Logo Assembly Logo Hemicycle

The provision of palliative care in Europe

Resolution 2249 (2018)

Author(s):
Parliamentary Assembly
Origin
Text adopted by the Standing Committee, acting on behalf of the Assembly, on 23 November 2018 (see Doc. 14657, report of the Committee on Social Affairs, Health and Sustainable Development, rapporteur: Mr Rónán Mullen).
1 The Parliamentary Assembly recognises that palliative care is fundamental to human dignity and a component of the human right to health.
2 Building on the definition given by the World Health Organization, the Assembly notes that palliative care focuses on preventing and relieving suffering associated with a life-threatening or life-limiting condition through a holistic approach addressing physical, psychosocial and spiritual problems. The goal of palliative care is to improve the quality of life for patients and their families, and to uphold their dignity, by alleviating suffering in all its forms.
3 Echoing its Resolution 1649 (2009) “Palliative care: a model for innovative health and social policies”, the Assembly stresses that palliative care should be available not just to the terminally ill, but also to those who are chronically ill and to persons requiring high levels of individual care who would benefit from the palliative care approach. With an ageing population, living longer and with more years of chronic illness and pain, a substantial increase in palliative care needs can be anticipated over the coming years.
4 The Assembly deeply regrets that fifteen years after the adoption of Committee of Ministers Recommendation Rec(2003)24 on the organisation of palliative care, hundreds of thousands of people in Europe still do not have access to appropriate palliative-care services. The Assembly is particularly concerned about the lack of access to appropriate pain relief, leading to situations in which patients suffer for months and even years, and die in pain that could be prevented.
5 The Assembly notes that the lack of appropriate palliative-care services not only increases suffering for patients and families, but also involves higher costs for the health-care system, as it leads to unnecessary hospital admissions, as well as inappropriate recourse to expensive emergency services and treatments. Consequently, it is of utmost importance to identify palliative-care needs as early as possible and to provide palliative-care services at all levels of care. This should include, in particular, palliative-care services at community level and home-based care, which can be provided at a lower cost and through which people with limited access to medical facilities can be reached.
6 The Assembly pays tribute to the millions of informal caregivers – spouses, partners, relatives and friends – who provide care to loved ones suffering from a chronic illness, disability or other long-lasting health affliction. It recognises the crucial and irreplaceable role which informal caregivers play in the provision of palliative care and stresses the importance of adequately supporting these caregivers. Bearing in mind that most patients prefer to stay, and eventually die, at home, the Assembly notes that the need for informal caregiving can only grow in the coming years.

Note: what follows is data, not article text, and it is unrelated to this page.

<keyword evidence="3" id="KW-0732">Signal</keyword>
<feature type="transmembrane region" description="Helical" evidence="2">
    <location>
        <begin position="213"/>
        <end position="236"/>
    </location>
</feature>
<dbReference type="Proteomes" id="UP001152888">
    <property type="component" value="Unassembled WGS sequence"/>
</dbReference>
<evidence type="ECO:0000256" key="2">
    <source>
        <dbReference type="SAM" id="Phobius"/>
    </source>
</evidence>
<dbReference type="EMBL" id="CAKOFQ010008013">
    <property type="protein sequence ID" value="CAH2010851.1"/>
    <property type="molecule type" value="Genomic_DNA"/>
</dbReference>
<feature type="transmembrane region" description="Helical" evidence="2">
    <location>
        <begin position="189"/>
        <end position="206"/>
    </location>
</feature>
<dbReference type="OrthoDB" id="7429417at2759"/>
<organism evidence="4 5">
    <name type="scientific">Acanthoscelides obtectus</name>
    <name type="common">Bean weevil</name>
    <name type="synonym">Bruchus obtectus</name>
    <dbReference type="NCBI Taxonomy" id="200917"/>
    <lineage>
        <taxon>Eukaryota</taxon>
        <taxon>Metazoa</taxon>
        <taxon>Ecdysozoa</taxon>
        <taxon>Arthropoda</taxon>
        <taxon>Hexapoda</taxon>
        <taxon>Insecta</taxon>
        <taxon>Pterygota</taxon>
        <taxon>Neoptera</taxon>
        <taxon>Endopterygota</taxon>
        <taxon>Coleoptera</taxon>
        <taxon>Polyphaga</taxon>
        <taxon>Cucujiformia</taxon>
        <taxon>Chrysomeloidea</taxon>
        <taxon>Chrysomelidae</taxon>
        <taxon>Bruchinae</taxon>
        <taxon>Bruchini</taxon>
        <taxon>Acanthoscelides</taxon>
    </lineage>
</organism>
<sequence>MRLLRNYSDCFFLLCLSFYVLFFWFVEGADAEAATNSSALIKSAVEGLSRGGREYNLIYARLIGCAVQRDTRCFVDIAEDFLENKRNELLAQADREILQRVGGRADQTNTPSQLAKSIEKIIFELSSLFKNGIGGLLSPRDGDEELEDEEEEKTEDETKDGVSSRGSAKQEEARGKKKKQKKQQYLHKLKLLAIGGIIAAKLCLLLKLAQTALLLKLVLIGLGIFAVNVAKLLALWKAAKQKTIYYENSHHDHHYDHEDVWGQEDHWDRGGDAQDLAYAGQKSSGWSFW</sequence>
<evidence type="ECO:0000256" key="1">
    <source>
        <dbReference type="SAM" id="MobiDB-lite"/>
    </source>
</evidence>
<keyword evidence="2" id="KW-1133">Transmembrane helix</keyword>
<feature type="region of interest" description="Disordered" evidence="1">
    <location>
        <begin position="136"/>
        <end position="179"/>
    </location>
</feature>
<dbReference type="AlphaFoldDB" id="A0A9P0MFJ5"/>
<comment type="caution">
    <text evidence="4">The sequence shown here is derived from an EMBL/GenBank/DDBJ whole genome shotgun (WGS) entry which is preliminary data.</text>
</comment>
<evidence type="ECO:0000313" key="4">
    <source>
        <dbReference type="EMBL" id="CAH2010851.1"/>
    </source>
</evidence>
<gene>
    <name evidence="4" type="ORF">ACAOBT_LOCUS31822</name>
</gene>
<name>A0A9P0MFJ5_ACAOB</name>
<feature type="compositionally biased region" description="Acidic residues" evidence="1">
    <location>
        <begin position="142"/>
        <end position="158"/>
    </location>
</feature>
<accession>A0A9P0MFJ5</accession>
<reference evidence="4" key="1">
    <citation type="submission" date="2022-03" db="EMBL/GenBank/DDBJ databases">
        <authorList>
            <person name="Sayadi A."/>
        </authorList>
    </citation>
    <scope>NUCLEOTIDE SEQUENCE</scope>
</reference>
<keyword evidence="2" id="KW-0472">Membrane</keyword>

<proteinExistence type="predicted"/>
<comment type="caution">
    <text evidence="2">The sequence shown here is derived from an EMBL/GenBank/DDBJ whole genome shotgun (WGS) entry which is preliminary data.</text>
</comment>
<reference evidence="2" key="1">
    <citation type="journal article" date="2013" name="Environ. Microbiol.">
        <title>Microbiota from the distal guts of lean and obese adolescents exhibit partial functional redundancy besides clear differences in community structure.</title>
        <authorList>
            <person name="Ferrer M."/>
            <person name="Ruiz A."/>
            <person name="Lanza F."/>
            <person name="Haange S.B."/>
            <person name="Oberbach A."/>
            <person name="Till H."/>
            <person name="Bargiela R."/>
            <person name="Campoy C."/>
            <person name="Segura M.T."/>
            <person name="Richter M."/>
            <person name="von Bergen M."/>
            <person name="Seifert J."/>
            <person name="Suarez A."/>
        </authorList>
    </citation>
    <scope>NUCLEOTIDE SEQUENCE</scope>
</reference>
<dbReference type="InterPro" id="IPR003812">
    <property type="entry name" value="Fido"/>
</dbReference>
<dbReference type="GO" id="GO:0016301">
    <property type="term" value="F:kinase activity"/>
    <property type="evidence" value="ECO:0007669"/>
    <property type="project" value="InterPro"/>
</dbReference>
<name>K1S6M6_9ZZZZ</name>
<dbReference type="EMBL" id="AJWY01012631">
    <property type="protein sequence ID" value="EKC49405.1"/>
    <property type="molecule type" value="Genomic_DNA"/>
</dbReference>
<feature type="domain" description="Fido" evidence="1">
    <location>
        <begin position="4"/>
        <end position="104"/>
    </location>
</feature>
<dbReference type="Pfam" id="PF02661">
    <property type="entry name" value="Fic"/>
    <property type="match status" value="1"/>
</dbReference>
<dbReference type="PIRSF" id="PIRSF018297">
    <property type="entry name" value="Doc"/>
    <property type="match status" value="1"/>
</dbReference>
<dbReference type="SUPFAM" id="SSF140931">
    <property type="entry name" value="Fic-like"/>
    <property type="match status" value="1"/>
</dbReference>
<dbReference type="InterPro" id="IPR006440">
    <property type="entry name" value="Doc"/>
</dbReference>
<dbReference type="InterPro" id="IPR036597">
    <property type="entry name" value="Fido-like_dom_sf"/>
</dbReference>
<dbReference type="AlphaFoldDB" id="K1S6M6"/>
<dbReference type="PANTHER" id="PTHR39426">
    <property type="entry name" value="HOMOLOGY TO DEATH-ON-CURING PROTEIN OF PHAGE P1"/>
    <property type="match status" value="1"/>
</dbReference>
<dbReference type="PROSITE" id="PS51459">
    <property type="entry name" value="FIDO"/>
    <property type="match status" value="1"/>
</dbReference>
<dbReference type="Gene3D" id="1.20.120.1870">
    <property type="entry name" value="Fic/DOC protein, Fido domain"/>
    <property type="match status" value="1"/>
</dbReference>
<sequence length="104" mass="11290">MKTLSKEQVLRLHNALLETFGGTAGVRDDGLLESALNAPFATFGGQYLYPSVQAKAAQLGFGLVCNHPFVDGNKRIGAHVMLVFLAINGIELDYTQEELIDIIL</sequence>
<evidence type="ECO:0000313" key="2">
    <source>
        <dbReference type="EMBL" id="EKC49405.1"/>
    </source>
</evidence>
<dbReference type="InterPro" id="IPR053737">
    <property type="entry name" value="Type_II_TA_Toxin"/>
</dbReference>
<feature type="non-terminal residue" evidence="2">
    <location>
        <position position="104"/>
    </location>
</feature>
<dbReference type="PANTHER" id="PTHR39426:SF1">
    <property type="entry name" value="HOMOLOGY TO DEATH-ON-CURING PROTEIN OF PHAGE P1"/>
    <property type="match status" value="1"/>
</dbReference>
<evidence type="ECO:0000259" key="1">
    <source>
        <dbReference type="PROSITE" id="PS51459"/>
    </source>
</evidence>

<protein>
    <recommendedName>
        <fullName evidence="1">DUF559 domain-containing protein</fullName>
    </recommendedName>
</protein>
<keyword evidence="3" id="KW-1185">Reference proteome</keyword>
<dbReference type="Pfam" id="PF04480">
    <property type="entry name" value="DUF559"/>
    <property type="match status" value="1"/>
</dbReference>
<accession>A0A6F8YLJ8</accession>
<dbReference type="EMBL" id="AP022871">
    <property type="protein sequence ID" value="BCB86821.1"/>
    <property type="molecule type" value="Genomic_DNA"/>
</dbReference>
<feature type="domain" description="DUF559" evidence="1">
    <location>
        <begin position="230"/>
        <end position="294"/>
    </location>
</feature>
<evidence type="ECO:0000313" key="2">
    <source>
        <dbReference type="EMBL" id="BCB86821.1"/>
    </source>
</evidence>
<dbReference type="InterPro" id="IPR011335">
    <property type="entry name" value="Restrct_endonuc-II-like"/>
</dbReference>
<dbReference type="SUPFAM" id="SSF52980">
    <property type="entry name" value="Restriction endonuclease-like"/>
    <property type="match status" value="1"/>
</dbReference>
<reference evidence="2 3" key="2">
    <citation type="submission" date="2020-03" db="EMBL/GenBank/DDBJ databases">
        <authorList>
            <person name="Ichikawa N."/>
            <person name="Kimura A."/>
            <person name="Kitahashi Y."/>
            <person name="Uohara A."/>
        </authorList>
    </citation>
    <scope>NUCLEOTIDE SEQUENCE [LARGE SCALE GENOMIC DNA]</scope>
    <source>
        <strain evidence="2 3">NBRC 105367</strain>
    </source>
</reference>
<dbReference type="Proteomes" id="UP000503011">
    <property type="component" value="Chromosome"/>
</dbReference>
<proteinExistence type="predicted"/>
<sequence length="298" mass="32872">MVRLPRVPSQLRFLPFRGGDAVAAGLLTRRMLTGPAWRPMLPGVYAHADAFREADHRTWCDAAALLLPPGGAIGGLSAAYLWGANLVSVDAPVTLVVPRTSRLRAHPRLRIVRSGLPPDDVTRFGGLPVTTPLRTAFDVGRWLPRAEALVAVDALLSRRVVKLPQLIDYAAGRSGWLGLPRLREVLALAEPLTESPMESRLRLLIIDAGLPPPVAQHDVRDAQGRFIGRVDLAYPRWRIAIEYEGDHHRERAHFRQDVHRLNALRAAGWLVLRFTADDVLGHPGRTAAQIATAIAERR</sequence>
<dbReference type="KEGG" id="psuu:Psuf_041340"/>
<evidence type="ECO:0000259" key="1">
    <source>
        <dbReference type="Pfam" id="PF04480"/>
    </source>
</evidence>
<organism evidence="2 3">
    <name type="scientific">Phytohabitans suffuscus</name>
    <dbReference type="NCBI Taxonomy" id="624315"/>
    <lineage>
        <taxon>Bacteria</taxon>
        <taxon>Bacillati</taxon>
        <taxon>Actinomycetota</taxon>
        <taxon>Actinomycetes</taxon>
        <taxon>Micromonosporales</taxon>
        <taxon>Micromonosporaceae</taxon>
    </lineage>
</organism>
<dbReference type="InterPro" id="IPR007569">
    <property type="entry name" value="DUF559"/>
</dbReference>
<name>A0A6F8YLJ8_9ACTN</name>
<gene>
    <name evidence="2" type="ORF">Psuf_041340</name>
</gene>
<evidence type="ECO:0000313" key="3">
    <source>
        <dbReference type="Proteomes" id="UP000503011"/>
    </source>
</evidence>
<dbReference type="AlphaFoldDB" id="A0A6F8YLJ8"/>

7 In view of the above, the Assembly calls on the Council of Europe member States to take the following measures with a view to strengthening palliative-care services and to ensuring access to quality palliative care for both adults and children who need it:
7.1 recognise palliative care as a human right, define it as part of the health-care system and dedicate the necessary resources to it;
7.2 integrate palliative care into all services and settings of the health-care system, in particular extend palliative-care services to all patients with life-threatening or life-limiting chronic conditions;
7.3 ensure access to pain treatment and management as a crucial component of palliative care, in particular:
7.3.1 remove legal and regulatory obstacles that restrict access to pain-relieving medication in the context of palliative care;
7.3.2 address educational and attitudinal barriers by raising awareness of appropriate and effective pain management, including opioid-based treatments, among health-care professionals and the general public;
7.4 provide comprehensive support for informal caregivers, and in particular:
7.4.1 offer them respite services and bereavement support, and protect them against financial losses;
7.4.2 remove any barriers that prevent men and women from identifying, sharing, determining and playing their role in informal caregiving, having regard to their particular situation and needs;
7.5 ensure adequate training on palliative care for health-care professionals, in particular:
7.5.1 include basic palliative-care training in medical and nursing schools, and ensure continuing professional education on palliative care;
7.5.2 recognise palliative care as a medical speciality;
7.6 systematically provide psychological, emotional and spiritual support for patients and families;
7.7 improve public awareness of palliative care via media and information campaigns;
7.8 take measures to foster a partnership between government and civil society in the provision of palliative-care services;
7.9 consult people living with life-threatening or life-limiting conditions, as well as their carers and health professionals, on the development of palliative care-related policies and services.
8 Finally, the Assembly invites the World Health Organization to pay particular attention to palliative care when following the implementation of target 3.8 of the Sustainable Development Goals on achieving universal health coverage.
;